As Peter Norvig of Google has noted (personal communication), quite suddenly we’ve gone from outrage at the perceived failure of AI research, to outrage at the perceived possible success of AGI (Artificial General Intelligence) research!
For the last decade, AI research and theory is booming, and it's very hard to ignore the fact that every other app or service now has some form of machine learning or AI-like capabilities, the most common example being Siri on iOS. There are many more examples, like Google Now or various personal assistants like AlfaSense, X.ai or even something as simple as a blog layout system.
Very excited to see the progress.
Behind the scenes it is using swift build — the build option available only in the open-source toolchain so far. The errors are the same that you can find in Xcode, and Syntastic makes them available with line marks and both command window and location list. Though I have an option set which prevents the location list from opening automatically, it can only close if there are no more errors:
let g:syntastic_auto_loc_list = 2
Sadly there is no autocompletion yet. There is decent support via SourceKitten but it's only working for Xcode projects. I only have Package.swift :)
I wrote a UISplitViewController category for our app USpace which makes it behave in a slightly different way: it collapses to the right and has a wide “master” portion. When expanded on iPad, it looks like this:
I chose UISplitViewController over a custom solution because the app is universal and has to support everything from the same codebase: iPhone, iPad and iPad split-screen mode, and switch and rotate seamlessly. Another constraint is that it has to be rotation-locked on iPhone (i.e. the app should always be in portrait mode) but at the same time show a specific controller in landscape mode, which prevents us from using the Info.plist interface orientation restrictions.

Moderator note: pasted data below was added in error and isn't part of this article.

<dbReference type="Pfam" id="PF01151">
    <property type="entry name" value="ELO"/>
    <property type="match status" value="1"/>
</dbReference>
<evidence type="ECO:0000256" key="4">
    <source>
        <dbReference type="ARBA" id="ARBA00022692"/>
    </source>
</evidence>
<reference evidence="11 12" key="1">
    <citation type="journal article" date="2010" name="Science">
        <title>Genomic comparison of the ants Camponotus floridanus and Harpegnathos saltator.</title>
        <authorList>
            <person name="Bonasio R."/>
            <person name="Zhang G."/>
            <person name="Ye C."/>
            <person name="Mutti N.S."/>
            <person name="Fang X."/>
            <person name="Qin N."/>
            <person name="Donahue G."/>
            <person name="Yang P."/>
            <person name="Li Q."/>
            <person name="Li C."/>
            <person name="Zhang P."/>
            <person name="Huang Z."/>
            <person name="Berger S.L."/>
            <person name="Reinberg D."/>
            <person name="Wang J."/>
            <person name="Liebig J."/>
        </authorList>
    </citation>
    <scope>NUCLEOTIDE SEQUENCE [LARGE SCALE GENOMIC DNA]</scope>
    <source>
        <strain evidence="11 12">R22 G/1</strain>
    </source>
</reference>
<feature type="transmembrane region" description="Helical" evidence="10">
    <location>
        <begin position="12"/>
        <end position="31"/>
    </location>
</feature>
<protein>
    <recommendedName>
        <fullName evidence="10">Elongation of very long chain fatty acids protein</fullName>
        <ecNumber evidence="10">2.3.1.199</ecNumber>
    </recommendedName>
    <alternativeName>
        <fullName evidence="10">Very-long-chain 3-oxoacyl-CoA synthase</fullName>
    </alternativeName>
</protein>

Most of the custom solutions on GitHub that implement a slide-out horizontal menu do it in a very primitive way, by having a parent controller that slides two views around. USpace view hierarchy is much more variable and complicated to use such a solution, and on top of that, most of them only support iPhone. Besides, I'm a big proponent of rolling your own solution first, to test the water and figure out what features you would actually need. More often than not, you quickly end up with a minimal solution that a) fulfills all your needs b) works perfectly c) is easy to maintain.
We move pretty fast, and my first task was just to create a slide-out controller not unlike one you see on iPad when you swipe from the right side of the screen. It's called Slide Over if I'm not mistaken. So I just presented a full-screen overlay with a thin controller on the right, and with a bit of work it was working both on iPad and iPhone and was customized to our needs. We quickly grew out of it, setting up the expected view hierarchy was finicky, so I decided to switch the whole app to a UISplitViewController. It took a few days to iron out all the problems (did you know you could put a navigation controller inside another navigation controller in a specific way and have two working navigation bars on top of each other?) but finally it worked, and worked beautifully.